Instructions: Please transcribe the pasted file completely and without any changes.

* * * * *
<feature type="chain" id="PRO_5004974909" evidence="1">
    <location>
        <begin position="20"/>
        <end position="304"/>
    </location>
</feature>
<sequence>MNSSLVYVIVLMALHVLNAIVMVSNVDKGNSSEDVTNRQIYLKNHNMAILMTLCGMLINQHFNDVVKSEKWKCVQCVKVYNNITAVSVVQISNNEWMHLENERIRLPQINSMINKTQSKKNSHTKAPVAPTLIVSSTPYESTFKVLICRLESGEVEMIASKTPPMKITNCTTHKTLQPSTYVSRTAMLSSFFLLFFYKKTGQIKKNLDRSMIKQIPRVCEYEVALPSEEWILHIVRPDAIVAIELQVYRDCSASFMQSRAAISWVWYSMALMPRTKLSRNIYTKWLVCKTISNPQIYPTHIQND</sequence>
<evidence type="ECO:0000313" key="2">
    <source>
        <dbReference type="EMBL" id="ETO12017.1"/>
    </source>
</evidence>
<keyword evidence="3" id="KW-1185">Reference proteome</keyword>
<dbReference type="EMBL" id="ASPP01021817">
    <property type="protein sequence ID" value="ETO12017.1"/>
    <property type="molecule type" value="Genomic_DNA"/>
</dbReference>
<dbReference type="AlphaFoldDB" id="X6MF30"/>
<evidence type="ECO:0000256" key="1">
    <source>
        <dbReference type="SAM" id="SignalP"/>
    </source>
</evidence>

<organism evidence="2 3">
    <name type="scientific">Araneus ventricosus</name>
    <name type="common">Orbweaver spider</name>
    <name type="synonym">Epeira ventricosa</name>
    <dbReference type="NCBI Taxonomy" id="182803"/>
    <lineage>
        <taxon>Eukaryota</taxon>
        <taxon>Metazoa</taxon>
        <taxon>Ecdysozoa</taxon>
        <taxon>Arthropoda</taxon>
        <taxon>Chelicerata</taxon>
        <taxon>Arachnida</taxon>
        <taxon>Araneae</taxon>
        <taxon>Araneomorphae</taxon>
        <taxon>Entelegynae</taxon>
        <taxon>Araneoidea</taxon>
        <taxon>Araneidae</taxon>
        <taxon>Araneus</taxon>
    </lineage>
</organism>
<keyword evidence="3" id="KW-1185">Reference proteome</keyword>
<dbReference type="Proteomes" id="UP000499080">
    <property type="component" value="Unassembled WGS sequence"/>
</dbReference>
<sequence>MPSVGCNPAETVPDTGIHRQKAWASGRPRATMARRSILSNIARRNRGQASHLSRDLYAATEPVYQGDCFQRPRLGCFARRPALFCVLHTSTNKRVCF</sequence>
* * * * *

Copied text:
<feature type="chain" id="PRO_5004974909" evidence="1">
    <location>
        <begin position="20"/>
        <end position="304"/>
    </location>
</feature>
<sequence>MNSSLVYVIVLMALHVLNAIVMVSNVDKGNSSEDVTNRQIYLKNHNMAILMTLCGMLINQHFNDVVKSEKWKCVQCVKVYNNITAVSVVQISNNEWMHLENERIRLPQINSMINKTQSKKNSHTKAPVAPTLIVSSTPYESTFKVLICRLESGEVEMIASKTPPMKITNCTTHKTLQPSTYVSRTAMLSSFFLLFFYKKTGQIKKNLDRSMIKQIPRVCEYEVALPSEEWILHIVRPDAIVAIELQVYRDCSASFMQSRAAISWVWYSMALMPRTKLSRNIYTKWLVCKTISNPQIYPTHIQND</sequence>
<evidence type="ECO:0000313" key="2">
    <source>
        <dbReference type="EMBL" id="ETO12017.1"/>
    </source>
</evidence>
<keyword evidence="3" id="KW-1185">Reference proteome</keyword>
<dbReference type="EMBL" id="ASPP01021817">
    <property type="protein sequence ID" value="ETO12017.1"/>
    <property type="molecule type" value="Genomic_DNA"/>
</dbReference>
<dbReference type="AlphaFoldDB" id="X6MF30"/>
<evidence type="ECO:0000256" key="1">
    <source>
        <dbReference type="SAM" id="SignalP"/>
    </source>
</evidence>

<organism evidence="2 3">
    <name type="scientific">Araneus ventricosus</name>
    <name type="common">Orbweaver spider</name>
    <name type="synonym">Epeira ventricosa</name>
    <dbReference type="NCBI Taxonomy" id="182803"/>
    <lineage>
        <taxon>Eukaryota</taxon>
        <taxon>Metazoa</taxon>
        <taxon>Ecdysozoa</taxon>
        <taxon>Arthropoda</taxon>
        <taxon>Chelicerata</taxon>
        <taxon>Arachnida</taxon>
        <taxon>Araneae</taxon>
        <taxon>Araneomorphae</taxon>
        <taxon>Entelegynae</taxon>
        <taxon>Araneoidea</taxon>
        <taxon>Araneidae</taxon>
        <taxon>Araneus</taxon>
    </lineage>
</organism>
<keyword evidence="3" id="KW-1185">Reference proteome</keyword>
<dbReference type="Proteomes" id="UP000499080">
    <property type="component" value="Unassembled WGS sequence"/>
</dbReference>
<sequence>MPSVGCNPAETVPDTGIHRQKAWASGRPRATMARRSILSNIARRNRGQASHLSRDLYAATEPVYQGDCFQRPRLGCFARRPALFCVLHTSTNKRVCF</sequence>